Search Results for ‘marsy's’

“Marsy’s Law” and crime victims’ rights

I’ve got a new piece at Real Clear Policy on the push to constitutionalize crime victims’ rights (“Marsy’s Law”). Excerpt:

Unfortunately, most versions of Marsy’s Law so far impinge on legitimate rights of criminal defendants, constitutionalize issues better left to resolution by judges or lawmakers, and create ongoing tension with the presumption of innocence. …

Interests of evenhanded justice counsel against letting patterns of conviction and punishment depend too much on whether the complainant in any particular case is angry, energetic, articulate, or for that matter present at all. The function of criminal prosecution cannot be to validate the victim’s suffering. It must instead be to ascertain the truth as best as possible and impartially carry out the legal consequences on the guilty.

In short, there are very good reasons why the Framers included in the Constitution and Bill of Rights many protections for criminal defendants, but relatively few for victims. We forget that wisdom at our peril.

Victim’s-rights law shields cops’ names after civilian shootings

A coordinated national campaign promotes enactment of Marsy’s Law, a set of victim’s rights enactments that have been added to state constitutions in many states. (Marsy’s Law amendments were on six state ballots this fall, and did well.) My colleague Roger Pilon testified in 1997 against a proposed federal constitutional amendment.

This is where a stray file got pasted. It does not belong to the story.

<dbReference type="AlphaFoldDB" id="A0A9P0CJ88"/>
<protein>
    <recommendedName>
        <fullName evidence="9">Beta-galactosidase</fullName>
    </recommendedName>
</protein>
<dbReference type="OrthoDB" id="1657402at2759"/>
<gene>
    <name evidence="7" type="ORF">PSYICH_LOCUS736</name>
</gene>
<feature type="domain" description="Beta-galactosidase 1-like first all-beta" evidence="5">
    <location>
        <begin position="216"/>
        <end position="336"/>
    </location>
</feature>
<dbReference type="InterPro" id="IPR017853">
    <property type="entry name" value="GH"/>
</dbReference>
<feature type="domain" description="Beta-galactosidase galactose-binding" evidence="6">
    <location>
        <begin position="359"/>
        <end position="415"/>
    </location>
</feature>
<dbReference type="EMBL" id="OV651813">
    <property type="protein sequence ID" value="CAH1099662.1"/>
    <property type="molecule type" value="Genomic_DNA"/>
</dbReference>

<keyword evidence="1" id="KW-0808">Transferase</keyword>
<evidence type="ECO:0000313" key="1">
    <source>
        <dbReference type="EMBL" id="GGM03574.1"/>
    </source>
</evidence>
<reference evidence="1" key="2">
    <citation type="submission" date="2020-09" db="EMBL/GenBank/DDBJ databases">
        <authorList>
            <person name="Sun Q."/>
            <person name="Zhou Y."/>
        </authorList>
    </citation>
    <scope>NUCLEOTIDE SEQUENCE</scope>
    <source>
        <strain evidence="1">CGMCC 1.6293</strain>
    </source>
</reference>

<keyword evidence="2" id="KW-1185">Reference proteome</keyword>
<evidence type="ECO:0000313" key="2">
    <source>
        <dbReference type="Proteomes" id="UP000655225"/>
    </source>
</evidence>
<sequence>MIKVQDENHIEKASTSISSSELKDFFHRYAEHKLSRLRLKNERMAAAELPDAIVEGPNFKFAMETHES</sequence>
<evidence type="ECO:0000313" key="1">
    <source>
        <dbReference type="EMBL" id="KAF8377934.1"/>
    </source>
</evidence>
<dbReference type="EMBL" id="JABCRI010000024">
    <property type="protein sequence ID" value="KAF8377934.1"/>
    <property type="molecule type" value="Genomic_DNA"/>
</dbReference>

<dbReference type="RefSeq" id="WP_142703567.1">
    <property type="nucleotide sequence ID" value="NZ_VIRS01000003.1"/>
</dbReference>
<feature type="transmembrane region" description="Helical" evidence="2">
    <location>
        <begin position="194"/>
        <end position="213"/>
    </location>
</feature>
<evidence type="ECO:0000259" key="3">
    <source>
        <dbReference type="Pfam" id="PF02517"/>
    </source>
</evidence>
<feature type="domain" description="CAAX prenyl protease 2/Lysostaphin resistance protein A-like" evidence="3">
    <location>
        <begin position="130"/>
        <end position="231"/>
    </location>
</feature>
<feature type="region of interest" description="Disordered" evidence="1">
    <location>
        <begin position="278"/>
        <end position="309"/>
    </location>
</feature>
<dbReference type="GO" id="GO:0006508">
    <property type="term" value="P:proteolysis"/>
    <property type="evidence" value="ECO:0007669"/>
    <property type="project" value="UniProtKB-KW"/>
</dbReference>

Now a South Dakota version of such a law is being used by police officers to conceal their identities from the public after a shooting by a police officer of a civilian who was subsequently charged with assaulting the trooper. Similar claims of confidentiality have been made under other states’ Marsy’s Laws to prevent disclosure of names of officers who have carried out shootings. [Scott Shackford, Reason]

More on the problems with victims’ rights laws from Scott Greenfield (“a right has been created for the ‘victim,’ which is curious since there is no victim until there’s a crime, and there is no crime until a jury says there is….many of these ‘rights’ are in direct conflict with some other guy’s rights in the well. Can you guess who that might be?”), Steve Chapman, Jill Lepore, and Sophie Quinton at StateLine, and my opinions against victim impact statements.

While we’re at it: Rules barring the interviewing of police soon after an officer-involved shooting (“cooling-off period”) impair, not advance, accurate investigation [Tom Jackman, Washington Post via Radley Balko] And via Justin Fenton of the Baltimore Sun, although the general rule in Maryland is that police officers on probationary status can be fired without internal due process, that rule applies except in instances of brutality allegations. Thanks a million, Law Enforcement Officers Bill of Rights (LEOBR)!